The Liberal Democrats have said both Vince Cable and Danny Alexander are economic spokespeople for the party, after the business secretary appeared to suggest he, not the chief secretary to the Treasury, held the position.
On Wednesday Nick Clegg confirmed that Alexander would speak for the party on Treasury issues during the course of the election. The role means it will be Alexander, not Cable, who takes part in any debates with George Osborne and Ed Balls.
The decision has been seen as a snub for business secretary Cable, who had held the position since 2003 and took part in debates at the 2010 election. A Lib Dem party source said Cable was "unhappy" with the switch.
And speaking in the Commons today, Cable suggested he was not giving up the job. He told a Tory MP who mocked his apparent demotion: "I remain as our economic spokesman, but that's a minor internal question."
A Lib Dem spokesman said Cable's comments in the Commons were accurate as the Treasury brief and business brief both qualified as economic portfolios. "They're both economic spokespeople," he said. "Both are fundamentally related to the economy."
However Alexander is considered to have "more of the economy" given the relative importance of the Treasury compared to the business department. "Osborne has a bigger sway than Vince in government," the spokesman noted.
Alexander is a key ally of Clegg and is widely seen as the deputy prime minister's preferred choice to succeed him as leader. The job of Treasury spokesman in the campaign will give Alexander the chance to attack the Tories and distance himself from accusations that he is too close to Osborne.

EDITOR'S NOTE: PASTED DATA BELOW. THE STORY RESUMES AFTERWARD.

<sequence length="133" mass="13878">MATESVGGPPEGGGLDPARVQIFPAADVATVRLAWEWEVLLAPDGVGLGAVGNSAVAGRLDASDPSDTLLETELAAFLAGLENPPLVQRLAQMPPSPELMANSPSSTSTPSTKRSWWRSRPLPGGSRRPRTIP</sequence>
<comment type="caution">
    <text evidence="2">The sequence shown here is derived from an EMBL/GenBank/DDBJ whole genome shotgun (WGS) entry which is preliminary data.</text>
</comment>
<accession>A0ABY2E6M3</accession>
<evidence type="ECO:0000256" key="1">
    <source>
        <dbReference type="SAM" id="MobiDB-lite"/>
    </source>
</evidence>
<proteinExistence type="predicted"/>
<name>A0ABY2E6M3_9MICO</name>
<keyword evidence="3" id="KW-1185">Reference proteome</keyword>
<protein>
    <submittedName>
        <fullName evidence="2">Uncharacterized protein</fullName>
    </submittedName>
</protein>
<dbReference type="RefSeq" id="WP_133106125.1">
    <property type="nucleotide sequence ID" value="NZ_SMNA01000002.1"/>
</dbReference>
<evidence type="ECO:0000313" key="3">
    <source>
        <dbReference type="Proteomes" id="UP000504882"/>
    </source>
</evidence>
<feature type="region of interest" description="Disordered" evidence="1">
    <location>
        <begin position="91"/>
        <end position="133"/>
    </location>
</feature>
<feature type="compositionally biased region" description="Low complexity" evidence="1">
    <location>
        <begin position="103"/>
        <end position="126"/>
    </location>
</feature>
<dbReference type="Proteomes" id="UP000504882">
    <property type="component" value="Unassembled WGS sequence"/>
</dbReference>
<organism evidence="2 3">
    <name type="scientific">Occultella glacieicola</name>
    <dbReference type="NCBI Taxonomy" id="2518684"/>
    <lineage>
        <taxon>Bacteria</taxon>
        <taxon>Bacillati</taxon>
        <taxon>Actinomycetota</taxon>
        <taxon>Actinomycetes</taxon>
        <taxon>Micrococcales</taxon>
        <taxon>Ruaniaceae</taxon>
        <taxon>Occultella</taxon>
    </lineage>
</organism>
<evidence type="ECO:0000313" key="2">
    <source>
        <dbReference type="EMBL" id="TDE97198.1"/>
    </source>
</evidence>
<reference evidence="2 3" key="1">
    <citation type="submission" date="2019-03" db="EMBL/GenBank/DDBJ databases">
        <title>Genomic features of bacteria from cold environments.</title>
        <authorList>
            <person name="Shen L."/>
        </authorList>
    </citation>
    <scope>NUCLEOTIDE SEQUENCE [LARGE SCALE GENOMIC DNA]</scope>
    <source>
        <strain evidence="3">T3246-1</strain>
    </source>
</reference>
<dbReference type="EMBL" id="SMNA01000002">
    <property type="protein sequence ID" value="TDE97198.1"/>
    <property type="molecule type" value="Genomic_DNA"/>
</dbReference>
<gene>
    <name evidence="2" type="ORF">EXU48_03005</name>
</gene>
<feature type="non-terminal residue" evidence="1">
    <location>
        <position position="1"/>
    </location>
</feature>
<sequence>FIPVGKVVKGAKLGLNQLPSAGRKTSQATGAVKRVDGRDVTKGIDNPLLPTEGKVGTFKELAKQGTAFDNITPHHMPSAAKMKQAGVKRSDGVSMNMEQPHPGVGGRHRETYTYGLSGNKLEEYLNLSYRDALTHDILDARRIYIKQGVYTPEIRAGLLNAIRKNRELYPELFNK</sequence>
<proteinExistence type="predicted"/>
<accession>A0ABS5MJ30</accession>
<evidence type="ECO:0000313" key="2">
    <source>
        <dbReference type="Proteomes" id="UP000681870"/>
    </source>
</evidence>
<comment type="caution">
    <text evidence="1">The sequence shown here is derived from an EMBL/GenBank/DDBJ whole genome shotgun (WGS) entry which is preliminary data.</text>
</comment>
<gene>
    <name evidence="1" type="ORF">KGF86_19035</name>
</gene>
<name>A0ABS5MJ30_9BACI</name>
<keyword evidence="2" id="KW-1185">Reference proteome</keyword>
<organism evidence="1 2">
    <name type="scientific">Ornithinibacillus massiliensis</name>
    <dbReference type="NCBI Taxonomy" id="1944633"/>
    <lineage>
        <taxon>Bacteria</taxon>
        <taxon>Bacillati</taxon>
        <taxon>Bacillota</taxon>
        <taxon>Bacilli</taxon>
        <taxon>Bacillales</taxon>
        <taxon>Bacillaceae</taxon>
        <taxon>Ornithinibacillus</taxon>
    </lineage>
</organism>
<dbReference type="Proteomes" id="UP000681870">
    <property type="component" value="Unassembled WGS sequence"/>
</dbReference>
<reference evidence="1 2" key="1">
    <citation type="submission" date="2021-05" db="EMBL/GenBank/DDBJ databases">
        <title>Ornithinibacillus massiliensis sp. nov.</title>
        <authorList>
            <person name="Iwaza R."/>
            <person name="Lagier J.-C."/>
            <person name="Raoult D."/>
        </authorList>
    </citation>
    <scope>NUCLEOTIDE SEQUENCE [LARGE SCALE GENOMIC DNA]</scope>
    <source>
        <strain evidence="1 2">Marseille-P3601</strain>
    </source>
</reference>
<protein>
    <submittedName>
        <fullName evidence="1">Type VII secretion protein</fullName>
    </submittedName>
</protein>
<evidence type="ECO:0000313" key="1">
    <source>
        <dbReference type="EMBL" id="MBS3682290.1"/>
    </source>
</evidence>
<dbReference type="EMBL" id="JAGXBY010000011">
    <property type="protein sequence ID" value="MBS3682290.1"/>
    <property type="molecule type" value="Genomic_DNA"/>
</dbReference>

The move is not wildly popular with the grassroots left of the party. Naomi Smith, the chair of the Social Liberal Forum, said Clegg had "given a gift to the Tories on the economy" by appointing Alexander.
She told The Huffington Post on Wednesday: "In a recent Lib Dem Voice survey, 70% of grassroots respondees said they didn't think Danny Alexander should be the Liberal Democrat's Shadow Chancellor. Of those, 65% preferred Vince Cable and 5% wanted 'someone else'. It's not difficult to understand why.
"Activists know how trusted and popular Vince Cable is on the economy. He prophetically predicted the 2007 crisis, perhaps unsurprising given his vast experience. On top of his academic accolades, he was Chief Economist at Shell before entering politics. Danny's economic credentials are more limited, his last job prior to entering politics was Press Officer for the Cairngorm National Park.
"Voters believe Vince when he speaks about the economy because he is authentic - he has consistently called for a deviation from Osbornomics and for greater capital spending. He understood the need to rebalance the economy, away from over dependence on the casino capitalism of the banking sector. Danny on the other hand, has been a Treasury champion, supporting his boss, George Osborne.
She added: "Voters aren't stupid - they won't believe that Danny has suddenly had an about-face on the economy. Liberal Democrat activists know that we mustn't insult voters' intelligence on this issue, and they know that Danny won't be as adept, or as credible, in taking on Osborne during debates. By choosing Danny over Vince, Nick Clegg has once again just given a gift to the Tories on the economy."
As the Lib Dems do not have ministers in every department, Clegg has had to hand some election portfolios to MPs not in government.
Former party president and likely leadership candidate Tim Farron has been given the foreign affairs brief and Sir Nick Harvey, who was sacked as a defence minister by Clegg in 2012, comes back as defence spokesman.